Over at MLB Trade Rumors, they've compiled a list of all the players who might be contemplating retirement. Some of the players are entering retirement with open arms; some of the players are having retirement thrust upon them by a cruel market. Here's the list of potential retirees, along with if they could still help a team.
Maybe I'm getting too caught up in Platonic ideals of what each roster spot should be, but Wakefield seems like the perfect mop-up man for any team looking to carry 11 pitchers. Need someone to come into the third inning the day after a doubleheader? Wakefield. Need someone to mop up three games in a row? Wakefield. He might never be even average again, but there's some utility in an arm that a manager doesn't have to worry about slagging. Just keep him away from the close games.
The short answer: Well, yeah, he's better than a lot of fifth starter candidates around the league. But the difference between Javier Vazquez, combustible item you need to keep away from open flame, and Javier Vazquez, quality mid-rotation option, is about four miles per hour. If he were especially interested in returning, he could get a decent guaranteed deal, but he seems pretty set on retirement.
He's a switch-hitting catcher who hit better than the league average for his position last season -- in theory, that should make him a nice piece on a roster somewhere. He'll be 40 in April, and his defense might take away any of the gains a team gets from his tick-above-average bat, but teams rarely expect anything from their backup catchers. He should still fit somewhere, even if it's just to captain things up.
Yeah, about that thing up there where I wrote that teams shouldn't expect anything from their backup catchers: They should expect them to be on the roster, at least. Kendall missed all of last season with a shoulder injury, and he was slugging .297 in the season before his injury. He's almost certainly done.
This is a good time to remember that Kendall was once one of the very best players in the game. His decline in his 30s was brutal, but he'll still likely finish with a .366 on-base percentage over 15 seasons -- good for 13th best all-time among backstops.
Remember that month where the Pirates were in some sort of race? Remember how they traded for Derrek Lee? No, probably not. Lee doesn't either. But he did exceptionally well after going to Pittsburgh -- hitting .337/.398/.584 in 101 at-bats. He might not be a starting first baseman anymore, but he's 36 and still slugging in the mid-.400s. A team with a left-handed starting first baseman could do well to get him on the Andres Galarraga late-career platoon plan.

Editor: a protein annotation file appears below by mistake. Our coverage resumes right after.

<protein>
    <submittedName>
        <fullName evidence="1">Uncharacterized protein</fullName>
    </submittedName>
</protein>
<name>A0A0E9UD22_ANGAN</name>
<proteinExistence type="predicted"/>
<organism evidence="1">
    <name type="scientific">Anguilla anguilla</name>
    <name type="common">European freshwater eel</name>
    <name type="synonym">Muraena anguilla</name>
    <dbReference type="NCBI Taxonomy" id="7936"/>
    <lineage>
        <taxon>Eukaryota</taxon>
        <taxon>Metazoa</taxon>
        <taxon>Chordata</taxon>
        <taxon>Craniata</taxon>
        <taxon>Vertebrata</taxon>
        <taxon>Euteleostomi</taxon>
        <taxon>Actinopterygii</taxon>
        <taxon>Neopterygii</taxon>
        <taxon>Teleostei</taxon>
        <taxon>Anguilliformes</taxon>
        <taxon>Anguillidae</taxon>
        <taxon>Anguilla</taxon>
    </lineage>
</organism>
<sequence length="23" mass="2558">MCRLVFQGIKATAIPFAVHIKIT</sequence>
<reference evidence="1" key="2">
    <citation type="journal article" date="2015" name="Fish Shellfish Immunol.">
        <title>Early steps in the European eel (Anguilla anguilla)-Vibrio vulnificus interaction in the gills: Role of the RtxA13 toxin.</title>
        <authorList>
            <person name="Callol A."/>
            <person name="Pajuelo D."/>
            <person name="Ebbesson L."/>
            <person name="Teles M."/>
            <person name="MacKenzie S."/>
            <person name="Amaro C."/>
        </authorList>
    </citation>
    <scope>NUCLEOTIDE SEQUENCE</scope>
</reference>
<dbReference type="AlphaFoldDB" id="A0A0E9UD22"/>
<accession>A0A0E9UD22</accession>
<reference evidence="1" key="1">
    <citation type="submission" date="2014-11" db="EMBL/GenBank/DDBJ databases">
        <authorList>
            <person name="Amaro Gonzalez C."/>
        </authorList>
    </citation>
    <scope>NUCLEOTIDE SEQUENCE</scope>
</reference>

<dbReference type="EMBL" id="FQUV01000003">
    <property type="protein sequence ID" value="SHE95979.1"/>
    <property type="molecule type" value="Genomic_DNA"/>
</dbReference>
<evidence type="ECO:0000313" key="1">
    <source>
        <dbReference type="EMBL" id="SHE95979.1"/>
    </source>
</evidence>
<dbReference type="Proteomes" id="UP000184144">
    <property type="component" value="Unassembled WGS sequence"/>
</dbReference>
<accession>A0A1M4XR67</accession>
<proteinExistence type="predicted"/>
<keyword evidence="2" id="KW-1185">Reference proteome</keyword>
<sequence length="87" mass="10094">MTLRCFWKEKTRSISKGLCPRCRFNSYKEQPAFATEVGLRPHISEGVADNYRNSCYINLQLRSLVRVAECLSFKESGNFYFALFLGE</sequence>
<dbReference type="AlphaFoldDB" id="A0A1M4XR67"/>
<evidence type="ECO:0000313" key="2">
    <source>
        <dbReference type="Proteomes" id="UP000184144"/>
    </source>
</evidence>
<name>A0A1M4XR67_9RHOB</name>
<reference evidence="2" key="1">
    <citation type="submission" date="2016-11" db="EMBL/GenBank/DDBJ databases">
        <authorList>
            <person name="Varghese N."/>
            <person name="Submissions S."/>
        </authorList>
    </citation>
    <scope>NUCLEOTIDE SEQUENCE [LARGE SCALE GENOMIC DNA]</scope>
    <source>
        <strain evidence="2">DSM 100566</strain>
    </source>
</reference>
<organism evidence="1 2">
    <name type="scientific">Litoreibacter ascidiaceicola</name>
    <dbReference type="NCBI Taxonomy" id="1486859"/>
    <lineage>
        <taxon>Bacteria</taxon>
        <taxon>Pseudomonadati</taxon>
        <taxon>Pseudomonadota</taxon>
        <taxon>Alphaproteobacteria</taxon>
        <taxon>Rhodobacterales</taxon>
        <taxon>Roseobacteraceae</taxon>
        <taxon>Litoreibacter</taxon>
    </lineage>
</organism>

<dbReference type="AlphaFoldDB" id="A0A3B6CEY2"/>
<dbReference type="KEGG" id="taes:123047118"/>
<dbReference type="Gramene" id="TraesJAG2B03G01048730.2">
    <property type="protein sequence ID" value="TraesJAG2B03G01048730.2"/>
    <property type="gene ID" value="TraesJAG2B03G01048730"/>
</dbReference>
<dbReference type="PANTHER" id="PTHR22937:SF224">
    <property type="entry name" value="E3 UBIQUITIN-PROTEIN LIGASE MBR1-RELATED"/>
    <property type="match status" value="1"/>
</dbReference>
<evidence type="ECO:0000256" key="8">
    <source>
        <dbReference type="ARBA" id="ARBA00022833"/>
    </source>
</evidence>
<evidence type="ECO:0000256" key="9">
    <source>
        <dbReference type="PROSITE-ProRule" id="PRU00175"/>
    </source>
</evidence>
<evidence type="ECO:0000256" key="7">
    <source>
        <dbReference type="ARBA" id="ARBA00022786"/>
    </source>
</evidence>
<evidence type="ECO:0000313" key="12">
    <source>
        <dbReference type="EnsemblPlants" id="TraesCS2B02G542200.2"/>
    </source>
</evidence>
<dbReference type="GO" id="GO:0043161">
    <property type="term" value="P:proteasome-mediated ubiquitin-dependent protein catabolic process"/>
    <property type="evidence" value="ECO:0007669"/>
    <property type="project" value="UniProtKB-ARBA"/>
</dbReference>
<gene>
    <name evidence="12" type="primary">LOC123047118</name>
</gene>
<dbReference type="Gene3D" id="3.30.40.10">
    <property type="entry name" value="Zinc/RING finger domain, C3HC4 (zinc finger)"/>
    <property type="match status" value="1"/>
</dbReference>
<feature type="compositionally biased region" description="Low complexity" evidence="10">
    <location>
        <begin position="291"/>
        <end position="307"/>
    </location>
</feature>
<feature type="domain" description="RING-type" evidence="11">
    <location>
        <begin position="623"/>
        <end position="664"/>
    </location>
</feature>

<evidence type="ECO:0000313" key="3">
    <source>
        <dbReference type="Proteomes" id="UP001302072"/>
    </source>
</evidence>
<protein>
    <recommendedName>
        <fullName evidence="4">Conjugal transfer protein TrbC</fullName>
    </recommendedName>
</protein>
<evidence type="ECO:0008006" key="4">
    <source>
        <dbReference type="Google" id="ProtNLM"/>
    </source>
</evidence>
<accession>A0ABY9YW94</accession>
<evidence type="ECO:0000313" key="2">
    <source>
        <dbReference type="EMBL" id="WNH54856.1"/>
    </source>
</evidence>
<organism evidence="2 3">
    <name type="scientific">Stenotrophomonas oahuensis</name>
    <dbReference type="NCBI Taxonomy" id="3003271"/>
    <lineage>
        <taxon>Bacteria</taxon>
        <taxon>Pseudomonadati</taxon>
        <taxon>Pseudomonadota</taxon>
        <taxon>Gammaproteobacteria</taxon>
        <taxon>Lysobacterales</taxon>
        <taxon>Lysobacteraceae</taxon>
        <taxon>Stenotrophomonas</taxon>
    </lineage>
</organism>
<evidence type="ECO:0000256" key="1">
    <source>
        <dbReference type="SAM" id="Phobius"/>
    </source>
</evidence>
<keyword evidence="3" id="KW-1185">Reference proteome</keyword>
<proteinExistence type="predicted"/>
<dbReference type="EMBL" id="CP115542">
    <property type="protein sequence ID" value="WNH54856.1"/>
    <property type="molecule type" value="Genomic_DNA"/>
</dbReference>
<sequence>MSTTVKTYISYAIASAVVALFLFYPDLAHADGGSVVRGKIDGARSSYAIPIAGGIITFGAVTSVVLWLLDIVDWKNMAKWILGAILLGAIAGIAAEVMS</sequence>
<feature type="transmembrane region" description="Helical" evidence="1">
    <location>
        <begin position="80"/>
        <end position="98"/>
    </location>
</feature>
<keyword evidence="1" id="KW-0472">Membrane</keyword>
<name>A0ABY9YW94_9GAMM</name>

Problem is, though, that he's not just willing to sign for an NRI and a chance to back up. He wants to start and get a little money for his trouble. He's not good enough to do that for a contending team, and he doesn't make sense for a rebuilding team. MLB Trade Rumors mentions Jermaine Dye as a forced-retirement comp -- that's probably pretty accurate.
Drew has almost certainly retired, though Scott Boras is hinting that for the right situation, he'd come back. As in, for a lot of money, J.D. Drew would be quasi-happy to play right field for a contending team, even though he'll start the season on the DL because of injuries related to Boras's footprint on his ass. For fourth outfielder money? He'll pass, even though he'd be perfect for the role.
Unlike his fellow '98 first rounder, Burrell would be thrilled to come back as a weapon off the bench for the league minimum -- he essentially bypassed his agent to play for $1 million last year before even testing the market. But a foot injury is likely to end his career. And, no, there isn't a venereal disease that causes bone spurs in the foot. Yet. But he's in the lab, so to speak, working on that right now.
Edit: As I was writing this, Burrell reportedly made it official. The retirement part, not the bone-spur VD part.
It's a fine line between a valuable low-average bench option and a black hole of offense. When Branyan's hitting .215 while slugging .483, he still makes sense; when he's hitting under .200 with declining power, as he was last season, it's a little harder to carry his position-less bat on the bench. True facts: He played three innings at third base last season for the Angels. If you just extrapolate those three innings over a full season, he would have cost the Angels 208 runs. Don't see anything wrong with that statistical interpretation …
He could absolutely help a team like the Marlins. No doubt. His bat can still play, and he'd be perfect for a ship captained by Ozzie Guillen. There's a fourth-outfielder job just waiting for Bradley, and the Marlins would be nuts to pass him up. Also, this blurb was written by a Showtime executive.